Choosing Daylight or Warm Color Bulbs

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These days when it comes to energy efficient lighting there are a lot of choices. One of those choices is the color temperature of the light. No longer are we stuck with orange for incandescent, green for fluorescent. Using light bulb color wisely in your home can have positive effects on your and your families lives. Below you'll find my tips for choosing light bulb color.

Philips SlimStyle LED Bulbs

It's important to note that the big reason I've been able to switch so many lights to LEDs has been because of the incredible value and quality of the Philips Slim Style LED bulbs.

Over the past few months I've been swapping out a lot of my incandescent and CFL bulbs for LED bulbs. Incandescent bulbs use a lot of energy and CFLs are so inconsistent when it comes to color temperature. Even many of the daylight CFL bulbs I've tried have a subtle greenish tint that I find unpleasant. They also shift the paint colors I spent so much time agonizing over.

Most of the LED Bulbs I've been using have been the Philips SlimStyle Daylight LED bulbs which are also available in a warmer Soft White color.

The bulbs cost about $10 each but every once in a while I've noticed that Home Depot has them on sale for about half price in the store and on their website (use the links above to see if they're on sale now). Whenever I'm in the store and see them on sale I pick some up. Even at regular price they're a good deal but... hey five bucks is five bucks :)

They're really nice bulbs that give off a good amount of light without using much energy. Only 10.5 Watts for 800 lumens, equivalent to a 60W incandescent. Change a few of the bulbs you use most often and you'll notice it in your electric bill.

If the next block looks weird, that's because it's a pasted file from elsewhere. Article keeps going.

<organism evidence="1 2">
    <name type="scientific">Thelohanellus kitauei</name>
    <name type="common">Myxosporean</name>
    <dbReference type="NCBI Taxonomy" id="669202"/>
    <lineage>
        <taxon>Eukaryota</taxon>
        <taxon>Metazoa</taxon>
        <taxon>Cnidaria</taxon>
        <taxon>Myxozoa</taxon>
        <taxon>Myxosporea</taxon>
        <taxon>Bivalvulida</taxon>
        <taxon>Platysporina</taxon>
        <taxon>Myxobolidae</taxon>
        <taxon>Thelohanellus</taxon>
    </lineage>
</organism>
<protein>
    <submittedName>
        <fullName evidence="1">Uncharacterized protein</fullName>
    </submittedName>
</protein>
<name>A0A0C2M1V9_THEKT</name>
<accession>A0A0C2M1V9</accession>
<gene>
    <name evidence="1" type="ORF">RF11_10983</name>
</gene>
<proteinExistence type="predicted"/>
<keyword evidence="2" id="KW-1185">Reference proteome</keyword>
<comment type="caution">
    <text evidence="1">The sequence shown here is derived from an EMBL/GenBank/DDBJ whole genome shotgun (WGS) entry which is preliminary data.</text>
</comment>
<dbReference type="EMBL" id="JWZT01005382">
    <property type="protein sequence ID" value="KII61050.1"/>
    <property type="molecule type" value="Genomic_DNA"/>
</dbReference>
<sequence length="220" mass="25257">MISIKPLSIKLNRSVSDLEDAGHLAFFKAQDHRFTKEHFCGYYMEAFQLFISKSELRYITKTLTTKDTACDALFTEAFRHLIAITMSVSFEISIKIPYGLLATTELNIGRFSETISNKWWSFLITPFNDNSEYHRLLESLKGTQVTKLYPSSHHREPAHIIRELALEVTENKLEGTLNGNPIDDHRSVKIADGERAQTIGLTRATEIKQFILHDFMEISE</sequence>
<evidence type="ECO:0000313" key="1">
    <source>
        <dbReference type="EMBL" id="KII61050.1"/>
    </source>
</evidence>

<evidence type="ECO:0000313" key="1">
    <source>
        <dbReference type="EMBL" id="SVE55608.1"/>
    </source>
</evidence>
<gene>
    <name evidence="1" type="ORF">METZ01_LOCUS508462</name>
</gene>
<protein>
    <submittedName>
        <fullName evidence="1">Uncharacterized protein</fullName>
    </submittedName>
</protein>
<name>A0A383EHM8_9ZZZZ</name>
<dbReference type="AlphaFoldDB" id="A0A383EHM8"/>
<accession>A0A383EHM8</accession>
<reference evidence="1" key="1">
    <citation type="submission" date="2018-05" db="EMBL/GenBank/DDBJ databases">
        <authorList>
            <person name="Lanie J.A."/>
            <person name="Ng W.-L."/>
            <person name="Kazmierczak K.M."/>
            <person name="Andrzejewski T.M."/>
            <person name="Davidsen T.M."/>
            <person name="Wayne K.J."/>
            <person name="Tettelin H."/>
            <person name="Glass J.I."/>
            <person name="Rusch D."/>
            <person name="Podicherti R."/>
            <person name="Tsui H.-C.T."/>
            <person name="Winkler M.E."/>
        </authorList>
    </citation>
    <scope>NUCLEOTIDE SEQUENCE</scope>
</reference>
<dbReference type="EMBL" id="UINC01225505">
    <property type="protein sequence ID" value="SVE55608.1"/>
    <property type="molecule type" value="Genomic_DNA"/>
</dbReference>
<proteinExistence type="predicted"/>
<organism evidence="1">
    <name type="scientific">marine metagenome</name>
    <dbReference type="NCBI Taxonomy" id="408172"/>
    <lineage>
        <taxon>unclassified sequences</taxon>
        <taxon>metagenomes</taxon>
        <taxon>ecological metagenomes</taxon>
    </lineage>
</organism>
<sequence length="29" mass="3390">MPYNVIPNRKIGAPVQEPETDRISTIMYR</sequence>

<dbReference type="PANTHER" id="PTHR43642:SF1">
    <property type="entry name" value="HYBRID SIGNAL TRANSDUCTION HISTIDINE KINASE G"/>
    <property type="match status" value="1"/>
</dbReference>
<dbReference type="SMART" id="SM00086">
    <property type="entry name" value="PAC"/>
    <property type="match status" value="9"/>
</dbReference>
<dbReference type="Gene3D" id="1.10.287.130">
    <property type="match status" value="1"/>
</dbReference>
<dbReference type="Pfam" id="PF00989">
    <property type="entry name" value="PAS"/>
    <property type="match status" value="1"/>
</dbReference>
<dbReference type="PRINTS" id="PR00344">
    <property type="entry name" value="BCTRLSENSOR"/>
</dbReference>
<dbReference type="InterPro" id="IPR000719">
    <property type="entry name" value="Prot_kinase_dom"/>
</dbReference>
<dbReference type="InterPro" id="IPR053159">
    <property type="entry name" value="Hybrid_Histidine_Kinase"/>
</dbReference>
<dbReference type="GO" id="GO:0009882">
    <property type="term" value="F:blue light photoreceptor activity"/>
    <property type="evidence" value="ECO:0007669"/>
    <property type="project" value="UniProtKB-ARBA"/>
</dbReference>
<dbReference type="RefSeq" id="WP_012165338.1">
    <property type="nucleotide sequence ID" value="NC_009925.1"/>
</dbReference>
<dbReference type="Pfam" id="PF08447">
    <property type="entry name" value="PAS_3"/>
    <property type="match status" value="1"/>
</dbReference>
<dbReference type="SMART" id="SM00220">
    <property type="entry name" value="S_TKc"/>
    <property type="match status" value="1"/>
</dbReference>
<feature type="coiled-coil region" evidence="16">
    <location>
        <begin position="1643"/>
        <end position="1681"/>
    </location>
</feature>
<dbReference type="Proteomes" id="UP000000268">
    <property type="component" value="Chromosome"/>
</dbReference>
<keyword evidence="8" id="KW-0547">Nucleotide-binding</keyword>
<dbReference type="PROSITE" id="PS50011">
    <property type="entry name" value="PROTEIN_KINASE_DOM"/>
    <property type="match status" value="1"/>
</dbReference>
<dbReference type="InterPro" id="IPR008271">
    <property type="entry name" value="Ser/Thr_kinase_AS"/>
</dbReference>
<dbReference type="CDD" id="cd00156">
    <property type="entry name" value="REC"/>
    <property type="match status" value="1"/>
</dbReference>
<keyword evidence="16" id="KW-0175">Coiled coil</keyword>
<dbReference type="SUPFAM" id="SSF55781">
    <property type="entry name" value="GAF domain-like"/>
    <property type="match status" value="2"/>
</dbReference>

They're also dimmable using standard dimmers so you don't have to replace your current dimmer switches. They don't dim as much as incandescent bulbs when using standard dimmers but the light will decrease enough to change the mood of the room and save even more energy.

When they're dimmed they don't buzz or flicker either and I find the colors and light quality to be good.

About Light Bulb Color

The color of light a bulb puts out is measured in degrees Kelvin (K). The use of Kelvin degrees has to do with the color iron glows when it's at a certain temperature. Lower color temperatures indicate a redder light while high temperatures indicate a bluer light. 

Most incandescent bulbs emit a warm light in the range of 2,700 - 3,300 K and many LED lights try to mimic this color since we're so used to it. They are sometimes labeled as Warm White or Soft White.

LED bulbs are also available as Daylight bulbs with color temperature in the range of 5,000 - 6,500 K. Natural daylight on clear day is about 5,000K while on an overcast day it's about 6,500K.

In between warm and daylight you'll find Cool White, Neutral and Bright White bulbs which range from 3,500 - 4100 K.

For the most part in these tips I've limited the choices between warm and daylight bulbs because those are the two colors available in the Philips bulbs I mentioned. If you feel the daylight color is too blue for your tastes you can substitute a Cool White bulb instead of daylight but I suggest you try some daylight bulbs first. My recommendations should make the harshness less noticeable to those that don't care for daylight bulbs.

How Light Color Affects Us

There have been a number of studies on how the color of light affects us. For example, bright cool light during the day helps increase mood, alertness and productivity.

At night, warmer light helps us sleep better and relax so in the morning we're less grumpy. Blue light at night can negatively affect our circadian rhythm, our internal clock that tells us when we should sleep and when we should wake up.

Light color even affects how we perceive time. Time appears to pass faster with blue light than it does with red light and blue colors suppress appetite.

I've always had problems with sleeping and waking up on time and I've found that controlling the light color at night before bed has helped me a lot. When I bought orange UV safety glasses along with a UV flashlight to detect pet stains I read a lot of reviews of users using them at night to help them sleep and that worked for me too.

Bright lights also make it hard for you to go to sleep compared to dimmer lights.

My light bulb color recommendations try to factor in these effects.

How Light Color Affects Our Vision